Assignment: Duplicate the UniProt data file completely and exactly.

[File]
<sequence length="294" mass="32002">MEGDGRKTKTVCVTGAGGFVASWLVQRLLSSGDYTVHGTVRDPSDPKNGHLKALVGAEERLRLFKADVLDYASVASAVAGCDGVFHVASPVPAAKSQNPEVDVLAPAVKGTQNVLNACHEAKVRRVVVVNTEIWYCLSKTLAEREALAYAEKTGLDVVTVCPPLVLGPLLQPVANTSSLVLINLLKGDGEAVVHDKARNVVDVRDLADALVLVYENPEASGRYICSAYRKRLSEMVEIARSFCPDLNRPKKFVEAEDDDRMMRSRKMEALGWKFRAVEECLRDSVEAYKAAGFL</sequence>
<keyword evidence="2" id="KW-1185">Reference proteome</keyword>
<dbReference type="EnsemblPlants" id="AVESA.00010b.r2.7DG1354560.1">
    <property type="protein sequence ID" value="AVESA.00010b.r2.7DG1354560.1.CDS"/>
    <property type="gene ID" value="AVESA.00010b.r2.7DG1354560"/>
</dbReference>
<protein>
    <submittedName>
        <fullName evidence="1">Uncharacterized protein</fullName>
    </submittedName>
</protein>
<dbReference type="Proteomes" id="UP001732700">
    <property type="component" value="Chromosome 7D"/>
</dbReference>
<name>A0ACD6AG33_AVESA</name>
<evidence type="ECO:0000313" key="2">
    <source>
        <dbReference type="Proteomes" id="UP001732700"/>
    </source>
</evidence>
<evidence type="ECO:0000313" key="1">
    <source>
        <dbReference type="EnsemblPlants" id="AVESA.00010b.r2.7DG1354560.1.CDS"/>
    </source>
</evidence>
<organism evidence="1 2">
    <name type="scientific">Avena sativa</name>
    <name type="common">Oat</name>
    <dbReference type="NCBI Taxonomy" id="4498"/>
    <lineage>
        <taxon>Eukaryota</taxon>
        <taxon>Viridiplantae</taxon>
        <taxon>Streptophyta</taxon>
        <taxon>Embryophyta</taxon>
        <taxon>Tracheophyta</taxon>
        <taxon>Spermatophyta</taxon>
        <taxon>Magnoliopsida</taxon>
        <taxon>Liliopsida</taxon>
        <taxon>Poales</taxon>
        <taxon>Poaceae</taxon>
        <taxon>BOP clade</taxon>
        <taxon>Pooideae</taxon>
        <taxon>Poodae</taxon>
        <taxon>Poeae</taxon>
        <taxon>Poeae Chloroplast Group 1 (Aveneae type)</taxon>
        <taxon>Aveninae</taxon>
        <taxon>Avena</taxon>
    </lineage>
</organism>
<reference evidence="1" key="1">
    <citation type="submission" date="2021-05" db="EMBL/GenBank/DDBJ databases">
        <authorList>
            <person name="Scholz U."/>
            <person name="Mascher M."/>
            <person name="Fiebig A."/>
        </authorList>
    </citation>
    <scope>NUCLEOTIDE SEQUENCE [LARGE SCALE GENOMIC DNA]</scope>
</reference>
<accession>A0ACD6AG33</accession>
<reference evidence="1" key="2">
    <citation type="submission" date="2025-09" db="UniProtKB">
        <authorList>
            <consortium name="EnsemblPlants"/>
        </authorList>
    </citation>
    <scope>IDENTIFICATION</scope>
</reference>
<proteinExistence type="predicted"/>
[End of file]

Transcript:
<sequence length="294" mass="32002">MEGDGRKTKTVCVTGAGGFVASWLVQRLLSSGDYTVHGTVRDPSDPKNGHLKALVGAEERLRLFKADVLDYASVASAVAGCDGVFHVASPVPAAKSQNPEVDVLAPAVKGTQNVLNACHEAKVRRVVVVNTEIWYCLSKTLAEREALAYAEKTGLDVVTVCPPLVLGPLLQPVANTSSLVLINLLKGDGEAVVHDKARNVVDVRDLADALVLVYENPEASGRYICSAYRKRLSEMVEIARSFCPDLNRPKKFVEAEDDDRMMRSRKMEALGWKFRAVEECLRDSVEAYKAAGFL</sequence>
<keyword evidence="2" id="KW-1185">Reference proteome</keyword>
<dbReference type="EnsemblPlants" id="AVESA.00010b.r2.7DG1354560.1">
    <property type="protein sequence ID" value="AVESA.00010b.r2.7DG1354560.1.CDS"/>
    <property type="gene ID" value="AVESA.00010b.r2.7DG1354560"/>
</dbReference>
<protein>
    <submittedName>
        <fullName evidence="1">Uncharacterized protein</fullName>
    </submittedName>
</protein>
<dbReference type="Proteomes" id="UP001732700">
    <property type="component" value="Chromosome 7D"/>
</dbReference>
<name>A0ACD6AG33_AVESA</name>
<evidence type="ECO:0000313" key="2">
    <source>
        <dbReference type="Proteomes" id="UP001732700"/>
    </source>
</evidence>
<evidence type="ECO:0000313" key="1">
    <source>
        <dbReference type="EnsemblPlants" id="AVESA.00010b.r2.7DG1354560.1.CDS"/>
    </source>
</evidence>
<organism evidence="1 2">
    <name type="scientific">Avena sativa</name>
    <name type="common">Oat</name>
    <dbReference type="NCBI Taxonomy" id="4498"/>
    <lineage>
        <taxon>Eukaryota</taxon>
        <taxon>Viridiplantae</taxon>
        <taxon>Streptophyta</taxon>
        <taxon>Embryophyta</taxon>
        <taxon>Tracheophyta</taxon>
        <taxon>Spermatophyta</taxon>
        <taxon>Magnoliopsida</taxon>
        <taxon>Liliopsida</taxon>
        <taxon>Poales</taxon>
        <taxon>Poaceae</taxon>
        <taxon>BOP clade</taxon>
        <taxon>Pooideae</taxon>
        <taxon>Poodae</taxon>
        <taxon>Poeae</taxon>
        <taxon>Poeae Chloroplast Group 1 (Aveneae type)</taxon>
        <taxon>Aveninae</taxon>
        <taxon>Avena</taxon>
    </lineage>
</organism>
<reference evidence="1" key="1">
    <citation type="submission" date="2021-05" db="EMBL/GenBank/DDBJ databases">
        <authorList>
            <person name="Scholz U."/>
            <person name="Mascher M."/>
            <person name="Fiebig A."/>
        </authorList>
    </citation>
    <scope>NUCLEOTIDE SEQUENCE [LARGE SCALE GENOMIC DNA]</scope>
</reference>
<accession>A0ACD6AG33</accession>
<reference evidence="1" key="2">
    <citation type="submission" date="2025-09" db="UniProtKB">
        <authorList>
            <consortium name="EnsemblPlants"/>
        </authorList>
    </citation>
    <scope>IDENTIFICATION</scope>
</reference>
<proteinExistence type="predicted"/>